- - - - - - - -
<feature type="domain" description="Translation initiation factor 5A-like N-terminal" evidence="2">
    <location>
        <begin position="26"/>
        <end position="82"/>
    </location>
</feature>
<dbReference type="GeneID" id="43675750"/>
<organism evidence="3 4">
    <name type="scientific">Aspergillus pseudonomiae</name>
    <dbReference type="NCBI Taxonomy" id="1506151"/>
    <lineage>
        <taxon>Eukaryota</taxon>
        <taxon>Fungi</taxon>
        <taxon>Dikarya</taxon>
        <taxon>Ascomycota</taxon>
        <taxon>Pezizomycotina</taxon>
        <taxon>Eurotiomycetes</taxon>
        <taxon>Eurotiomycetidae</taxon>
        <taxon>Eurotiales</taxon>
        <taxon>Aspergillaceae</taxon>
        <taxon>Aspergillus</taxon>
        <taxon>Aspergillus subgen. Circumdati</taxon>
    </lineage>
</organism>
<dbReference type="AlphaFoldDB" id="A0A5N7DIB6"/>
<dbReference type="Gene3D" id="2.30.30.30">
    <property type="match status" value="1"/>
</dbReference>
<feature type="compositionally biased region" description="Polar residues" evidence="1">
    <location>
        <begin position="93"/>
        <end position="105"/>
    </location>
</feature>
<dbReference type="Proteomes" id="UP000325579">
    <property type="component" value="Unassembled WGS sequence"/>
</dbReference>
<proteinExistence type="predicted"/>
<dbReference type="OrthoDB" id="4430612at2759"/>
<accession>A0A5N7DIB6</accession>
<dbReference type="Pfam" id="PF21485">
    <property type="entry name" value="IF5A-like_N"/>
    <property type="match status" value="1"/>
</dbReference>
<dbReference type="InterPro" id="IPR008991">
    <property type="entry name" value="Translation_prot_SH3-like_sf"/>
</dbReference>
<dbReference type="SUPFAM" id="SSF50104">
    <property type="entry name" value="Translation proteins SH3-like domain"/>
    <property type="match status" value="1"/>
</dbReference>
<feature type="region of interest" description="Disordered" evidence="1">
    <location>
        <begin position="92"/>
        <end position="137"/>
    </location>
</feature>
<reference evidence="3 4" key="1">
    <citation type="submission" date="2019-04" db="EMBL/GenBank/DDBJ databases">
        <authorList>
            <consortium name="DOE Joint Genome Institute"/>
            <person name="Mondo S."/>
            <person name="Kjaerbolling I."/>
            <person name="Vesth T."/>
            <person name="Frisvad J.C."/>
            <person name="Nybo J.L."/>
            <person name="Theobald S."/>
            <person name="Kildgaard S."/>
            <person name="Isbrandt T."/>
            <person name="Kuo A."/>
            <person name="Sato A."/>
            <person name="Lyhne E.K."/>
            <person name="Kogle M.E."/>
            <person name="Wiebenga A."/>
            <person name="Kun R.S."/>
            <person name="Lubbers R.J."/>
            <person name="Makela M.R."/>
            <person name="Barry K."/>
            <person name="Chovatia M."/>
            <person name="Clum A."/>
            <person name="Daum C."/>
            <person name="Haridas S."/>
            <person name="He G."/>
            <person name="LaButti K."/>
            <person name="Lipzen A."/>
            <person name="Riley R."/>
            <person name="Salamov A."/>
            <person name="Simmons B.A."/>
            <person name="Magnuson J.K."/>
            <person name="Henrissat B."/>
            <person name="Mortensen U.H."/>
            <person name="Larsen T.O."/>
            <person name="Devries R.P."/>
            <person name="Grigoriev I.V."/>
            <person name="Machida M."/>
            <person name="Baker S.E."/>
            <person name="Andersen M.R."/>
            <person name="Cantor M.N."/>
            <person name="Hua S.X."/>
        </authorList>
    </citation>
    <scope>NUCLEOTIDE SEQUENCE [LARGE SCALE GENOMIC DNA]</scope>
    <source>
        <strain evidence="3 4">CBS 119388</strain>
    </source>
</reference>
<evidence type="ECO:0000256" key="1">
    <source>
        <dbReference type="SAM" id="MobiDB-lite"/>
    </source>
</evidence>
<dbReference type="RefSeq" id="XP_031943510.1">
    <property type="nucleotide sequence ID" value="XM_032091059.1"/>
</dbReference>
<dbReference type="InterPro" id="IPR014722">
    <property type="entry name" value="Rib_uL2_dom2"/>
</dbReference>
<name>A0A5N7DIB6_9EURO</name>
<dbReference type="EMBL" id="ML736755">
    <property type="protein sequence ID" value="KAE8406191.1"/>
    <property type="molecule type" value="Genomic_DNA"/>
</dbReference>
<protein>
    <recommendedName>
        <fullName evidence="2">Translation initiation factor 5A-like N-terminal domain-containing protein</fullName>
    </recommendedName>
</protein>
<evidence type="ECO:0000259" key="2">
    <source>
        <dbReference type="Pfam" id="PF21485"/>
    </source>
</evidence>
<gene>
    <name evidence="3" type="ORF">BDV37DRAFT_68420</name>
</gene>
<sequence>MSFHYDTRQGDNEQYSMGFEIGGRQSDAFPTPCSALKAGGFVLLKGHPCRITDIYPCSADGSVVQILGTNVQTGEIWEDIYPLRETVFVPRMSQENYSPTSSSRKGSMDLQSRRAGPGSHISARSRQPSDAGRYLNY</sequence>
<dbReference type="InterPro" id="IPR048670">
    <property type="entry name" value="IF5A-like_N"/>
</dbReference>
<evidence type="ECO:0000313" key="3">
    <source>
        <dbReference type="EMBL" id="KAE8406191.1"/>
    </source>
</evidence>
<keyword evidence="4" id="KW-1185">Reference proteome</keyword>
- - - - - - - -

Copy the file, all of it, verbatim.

<feature type="domain" description="Translation initiation factor 5A-like N-terminal" evidence="2">
    <location>
        <begin position="26"/>
        <end position="82"/>
    </location>
</feature>
<dbReference type="GeneID" id="43675750"/>
<organism evidence="3 4">
    <name type="scientific">Aspergillus pseudonomiae</name>
    <dbReference type="NCBI Taxonomy" id="1506151"/>
    <lineage>
        <taxon>Eukaryota</taxon>
        <taxon>Fungi</taxon>
        <taxon>Dikarya</taxon>
        <taxon>Ascomycota</taxon>
        <taxon>Pezizomycotina</taxon>
        <taxon>Eurotiomycetes</taxon>
        <taxon>Eurotiomycetidae</taxon>
        <taxon>Eurotiales</taxon>
        <taxon>Aspergillaceae</taxon>
        <taxon>Aspergillus</taxon>
        <taxon>Aspergillus subgen. Circumdati</taxon>
    </lineage>
</organism>
<dbReference type="AlphaFoldDB" id="A0A5N7DIB6"/>
<dbReference type="Gene3D" id="2.30.30.30">
    <property type="match status" value="1"/>
</dbReference>
<feature type="compositionally biased region" description="Polar residues" evidence="1">
    <location>
        <begin position="93"/>
        <end position="105"/>
    </location>
</feature>
<dbReference type="Proteomes" id="UP000325579">
    <property type="component" value="Unassembled WGS sequence"/>
</dbReference>
<proteinExistence type="predicted"/>
<dbReference type="OrthoDB" id="4430612at2759"/>
<accession>A0A5N7DIB6</accession>
<dbReference type="Pfam" id="PF21485">
    <property type="entry name" value="IF5A-like_N"/>
    <property type="match status" value="1"/>
</dbReference>
<dbReference type="InterPro" id="IPR008991">
    <property type="entry name" value="Translation_prot_SH3-like_sf"/>
</dbReference>
<dbReference type="SUPFAM" id="SSF50104">
    <property type="entry name" value="Translation proteins SH3-like domain"/>
    <property type="match status" value="1"/>
</dbReference>
<feature type="region of interest" description="Disordered" evidence="1">
    <location>
        <begin position="92"/>
        <end position="137"/>
    </location>
</feature>
<reference evidence="3 4" key="1">
    <citation type="submission" date="2019-04" db="EMBL/GenBank/DDBJ databases">
        <authorList>
            <consortium name="DOE Joint Genome Institute"/>
            <person name="Mondo S."/>
            <person name="Kjaerbolling I."/>
            <person name="Vesth T."/>
            <person name="Frisvad J.C."/>
            <person name="Nybo J.L."/>
            <person name="Theobald S."/>
            <person name="Kildgaard S."/>
            <person name="Isbrandt T."/>
            <person name="Kuo A."/>
            <person name="Sato A."/>
            <person name="Lyhne E.K."/>
            <person name="Kogle M.E."/>
            <person name="Wiebenga A."/>
            <person name="Kun R.S."/>
            <person name="Lubbers R.J."/>
            <person name="Makela M.R."/>
            <person name="Barry K."/>
            <person name="Chovatia M."/>
            <person name="Clum A."/>
            <person name="Daum C."/>
            <person name="Haridas S."/>
            <person name="He G."/>
            <person name="LaButti K."/>
            <person name="Lipzen A."/>
            <person name="Riley R."/>
            <person name="Salamov A."/>
            <person name="Simmons B.A."/>
            <person name="Magnuson J.K."/>
            <person name="Henrissat B."/>
            <person name="Mortensen U.H."/>
            <person name="Larsen T.O."/>
            <person name="Devries R.P."/>
            <person name="Grigoriev I.V."/>
            <person name="Machida M."/>
            <person name="Baker S.E."/>
            <person name="Andersen M.R."/>
            <person name="Cantor M.N."/>
            <person name="Hua S.X."/>
        </authorList>
    </citation>
    <scope>NUCLEOTIDE SEQUENCE [LARGE SCALE GENOMIC DNA]</scope>
    <source>
        <strain evidence="3 4">CBS 119388</strain>
    </source>
</reference>
<evidence type="ECO:0000256" key="1">
    <source>
        <dbReference type="SAM" id="MobiDB-lite"/>
    </source>
</evidence>
<dbReference type="RefSeq" id="XP_031943510.1">
    <property type="nucleotide sequence ID" value="XM_032091059.1"/>
</dbReference>
<dbReference type="InterPro" id="IPR014722">
    <property type="entry name" value="Rib_uL2_dom2"/>
</dbReference>
<name>A0A5N7DIB6_9EURO</name>
<dbReference type="EMBL" id="ML736755">
    <property type="protein sequence ID" value="KAE8406191.1"/>
    <property type="molecule type" value="Genomic_DNA"/>
</dbReference>
<protein>
    <recommendedName>
        <fullName evidence="2">Translation initiation factor 5A-like N-terminal domain-containing protein</fullName>
    </recommendedName>
</protein>
<evidence type="ECO:0000259" key="2">
    <source>
        <dbReference type="Pfam" id="PF21485"/>
    </source>
</evidence>
<gene>
    <name evidence="3" type="ORF">BDV37DRAFT_68420</name>
</gene>
<sequence>MSFHYDTRQGDNEQYSMGFEIGGRQSDAFPTPCSALKAGGFVLLKGHPCRITDIYPCSADGSVVQILGTNVQTGEIWEDIYPLRETVFVPRMSQENYSPTSSSRKGSMDLQSRRAGPGSHISARSRQPSDAGRYLNY</sequence>
<dbReference type="InterPro" id="IPR048670">
    <property type="entry name" value="IF5A-like_N"/>
</dbReference>
<evidence type="ECO:0000313" key="3">
    <source>
        <dbReference type="EMBL" id="KAE8406191.1"/>
    </source>
</evidence>
<keyword evidence="4" id="KW-1185">Reference proteome</keyword>